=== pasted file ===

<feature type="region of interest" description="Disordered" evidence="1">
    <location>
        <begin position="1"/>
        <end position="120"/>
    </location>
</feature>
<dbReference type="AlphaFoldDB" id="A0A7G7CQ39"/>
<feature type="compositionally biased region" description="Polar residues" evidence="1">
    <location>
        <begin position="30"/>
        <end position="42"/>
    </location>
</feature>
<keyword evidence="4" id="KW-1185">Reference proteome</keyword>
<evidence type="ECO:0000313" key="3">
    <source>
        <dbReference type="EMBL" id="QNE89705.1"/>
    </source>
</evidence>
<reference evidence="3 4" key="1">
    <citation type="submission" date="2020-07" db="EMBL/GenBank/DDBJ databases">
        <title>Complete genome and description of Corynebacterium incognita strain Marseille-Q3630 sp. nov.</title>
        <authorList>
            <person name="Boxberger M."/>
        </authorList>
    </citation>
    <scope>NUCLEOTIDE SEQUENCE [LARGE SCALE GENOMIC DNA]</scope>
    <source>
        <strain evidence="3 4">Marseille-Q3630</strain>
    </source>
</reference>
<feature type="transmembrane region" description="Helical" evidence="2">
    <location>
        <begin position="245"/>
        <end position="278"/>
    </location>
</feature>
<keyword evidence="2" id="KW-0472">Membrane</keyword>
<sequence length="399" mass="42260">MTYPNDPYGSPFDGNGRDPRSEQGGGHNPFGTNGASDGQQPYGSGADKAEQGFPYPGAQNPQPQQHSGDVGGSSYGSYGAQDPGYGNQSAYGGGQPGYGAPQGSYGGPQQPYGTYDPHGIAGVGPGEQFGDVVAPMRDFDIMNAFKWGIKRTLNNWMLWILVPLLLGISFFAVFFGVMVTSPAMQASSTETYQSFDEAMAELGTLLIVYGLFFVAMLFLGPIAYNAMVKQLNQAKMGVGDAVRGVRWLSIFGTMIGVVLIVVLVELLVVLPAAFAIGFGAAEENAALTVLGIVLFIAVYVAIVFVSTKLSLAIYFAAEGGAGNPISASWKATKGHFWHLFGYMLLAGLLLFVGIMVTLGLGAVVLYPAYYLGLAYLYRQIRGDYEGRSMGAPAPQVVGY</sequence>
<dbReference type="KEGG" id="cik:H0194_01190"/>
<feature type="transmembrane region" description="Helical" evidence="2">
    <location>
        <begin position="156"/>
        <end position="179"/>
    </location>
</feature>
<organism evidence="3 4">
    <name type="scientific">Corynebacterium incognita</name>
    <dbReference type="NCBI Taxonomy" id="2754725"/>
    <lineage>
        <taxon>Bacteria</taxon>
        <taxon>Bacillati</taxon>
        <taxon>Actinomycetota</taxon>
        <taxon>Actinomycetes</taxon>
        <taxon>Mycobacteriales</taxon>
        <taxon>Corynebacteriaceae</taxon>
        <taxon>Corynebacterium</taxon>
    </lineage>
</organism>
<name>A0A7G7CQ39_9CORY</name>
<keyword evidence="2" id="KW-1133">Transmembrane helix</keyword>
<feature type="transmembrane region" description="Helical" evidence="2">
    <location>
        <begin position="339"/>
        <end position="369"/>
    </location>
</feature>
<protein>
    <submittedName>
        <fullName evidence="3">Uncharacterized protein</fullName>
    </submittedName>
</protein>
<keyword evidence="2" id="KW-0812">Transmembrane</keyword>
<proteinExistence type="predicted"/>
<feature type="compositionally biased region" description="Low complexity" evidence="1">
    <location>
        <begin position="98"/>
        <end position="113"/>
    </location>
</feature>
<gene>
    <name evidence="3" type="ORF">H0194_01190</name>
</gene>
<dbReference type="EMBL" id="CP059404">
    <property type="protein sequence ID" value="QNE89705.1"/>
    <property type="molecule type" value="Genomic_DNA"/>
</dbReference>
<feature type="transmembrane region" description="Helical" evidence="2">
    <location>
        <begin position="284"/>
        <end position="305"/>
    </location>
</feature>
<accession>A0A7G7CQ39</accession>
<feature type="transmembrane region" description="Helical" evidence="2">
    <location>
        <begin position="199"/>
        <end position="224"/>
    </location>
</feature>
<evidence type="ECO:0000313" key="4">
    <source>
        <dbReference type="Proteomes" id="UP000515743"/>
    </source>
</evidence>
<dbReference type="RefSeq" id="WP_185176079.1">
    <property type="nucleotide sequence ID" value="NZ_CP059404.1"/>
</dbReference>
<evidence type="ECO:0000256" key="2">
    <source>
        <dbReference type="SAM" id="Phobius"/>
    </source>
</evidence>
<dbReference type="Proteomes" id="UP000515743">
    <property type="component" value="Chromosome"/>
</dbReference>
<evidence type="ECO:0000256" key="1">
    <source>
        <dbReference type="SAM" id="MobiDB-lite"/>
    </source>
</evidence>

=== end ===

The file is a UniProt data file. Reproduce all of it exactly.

<feature type="region of interest" description="Disordered" evidence="1">
    <location>
        <begin position="1"/>
        <end position="120"/>
    </location>
</feature>
<dbReference type="AlphaFoldDB" id="A0A7G7CQ39"/>
<feature type="compositionally biased region" description="Polar residues" evidence="1">
    <location>
        <begin position="30"/>
        <end position="42"/>
    </location>
</feature>
<keyword evidence="4" id="KW-1185">Reference proteome</keyword>
<evidence type="ECO:0000313" key="3">
    <source>
        <dbReference type="EMBL" id="QNE89705.1"/>
    </source>
</evidence>
<reference evidence="3 4" key="1">
    <citation type="submission" date="2020-07" db="EMBL/GenBank/DDBJ databases">
        <title>Complete genome and description of Corynebacterium incognita strain Marseille-Q3630 sp. nov.</title>
        <authorList>
            <person name="Boxberger M."/>
        </authorList>
    </citation>
    <scope>NUCLEOTIDE SEQUENCE [LARGE SCALE GENOMIC DNA]</scope>
    <source>
        <strain evidence="3 4">Marseille-Q3630</strain>
    </source>
</reference>
<feature type="transmembrane region" description="Helical" evidence="2">
    <location>
        <begin position="245"/>
        <end position="278"/>
    </location>
</feature>
<keyword evidence="2" id="KW-0472">Membrane</keyword>
<sequence length="399" mass="42260">MTYPNDPYGSPFDGNGRDPRSEQGGGHNPFGTNGASDGQQPYGSGADKAEQGFPYPGAQNPQPQQHSGDVGGSSYGSYGAQDPGYGNQSAYGGGQPGYGAPQGSYGGPQQPYGTYDPHGIAGVGPGEQFGDVVAPMRDFDIMNAFKWGIKRTLNNWMLWILVPLLLGISFFAVFFGVMVTSPAMQASSTETYQSFDEAMAELGTLLIVYGLFFVAMLFLGPIAYNAMVKQLNQAKMGVGDAVRGVRWLSIFGTMIGVVLIVVLVELLVVLPAAFAIGFGAAEENAALTVLGIVLFIAVYVAIVFVSTKLSLAIYFAAEGGAGNPISASWKATKGHFWHLFGYMLLAGLLLFVGIMVTLGLGAVVLYPAYYLGLAYLYRQIRGDYEGRSMGAPAPQVVGY</sequence>
<dbReference type="KEGG" id="cik:H0194_01190"/>
<feature type="transmembrane region" description="Helical" evidence="2">
    <location>
        <begin position="156"/>
        <end position="179"/>
    </location>
</feature>
<organism evidence="3 4">
    <name type="scientific">Corynebacterium incognita</name>
    <dbReference type="NCBI Taxonomy" id="2754725"/>
    <lineage>
        <taxon>Bacteria</taxon>
        <taxon>Bacillati</taxon>
        <taxon>Actinomycetota</taxon>
        <taxon>Actinomycetes</taxon>
        <taxon>Mycobacteriales</taxon>
        <taxon>Corynebacteriaceae</taxon>
        <taxon>Corynebacterium</taxon>
    </lineage>
</organism>
<name>A0A7G7CQ39_9CORY</name>
<keyword evidence="2" id="KW-1133">Transmembrane helix</keyword>
<feature type="transmembrane region" description="Helical" evidence="2">
    <location>
        <begin position="339"/>
        <end position="369"/>
    </location>
</feature>
<protein>
    <submittedName>
        <fullName evidence="3">Uncharacterized protein</fullName>
    </submittedName>
</protein>
<keyword evidence="2" id="KW-0812">Transmembrane</keyword>
<proteinExistence type="predicted"/>
<feature type="compositionally biased region" description="Low complexity" evidence="1">
    <location>
        <begin position="98"/>
        <end position="113"/>
    </location>
</feature>
<gene>
    <name evidence="3" type="ORF">H0194_01190</name>
</gene>
<dbReference type="EMBL" id="CP059404">
    <property type="protein sequence ID" value="QNE89705.1"/>
    <property type="molecule type" value="Genomic_DNA"/>
</dbReference>
<feature type="transmembrane region" description="Helical" evidence="2">
    <location>
        <begin position="284"/>
        <end position="305"/>
    </location>
</feature>
<accession>A0A7G7CQ39</accession>
<feature type="transmembrane region" description="Helical" evidence="2">
    <location>
        <begin position="199"/>
        <end position="224"/>
    </location>
</feature>
<evidence type="ECO:0000313" key="4">
    <source>
        <dbReference type="Proteomes" id="UP000515743"/>
    </source>
</evidence>
<dbReference type="RefSeq" id="WP_185176079.1">
    <property type="nucleotide sequence ID" value="NZ_CP059404.1"/>
</dbReference>
<evidence type="ECO:0000256" key="2">
    <source>
        <dbReference type="SAM" id="Phobius"/>
    </source>
</evidence>
<dbReference type="Proteomes" id="UP000515743">
    <property type="component" value="Chromosome"/>
</dbReference>
<evidence type="ECO:0000256" key="1">
    <source>
        <dbReference type="SAM" id="MobiDB-lite"/>
    </source>
</evidence>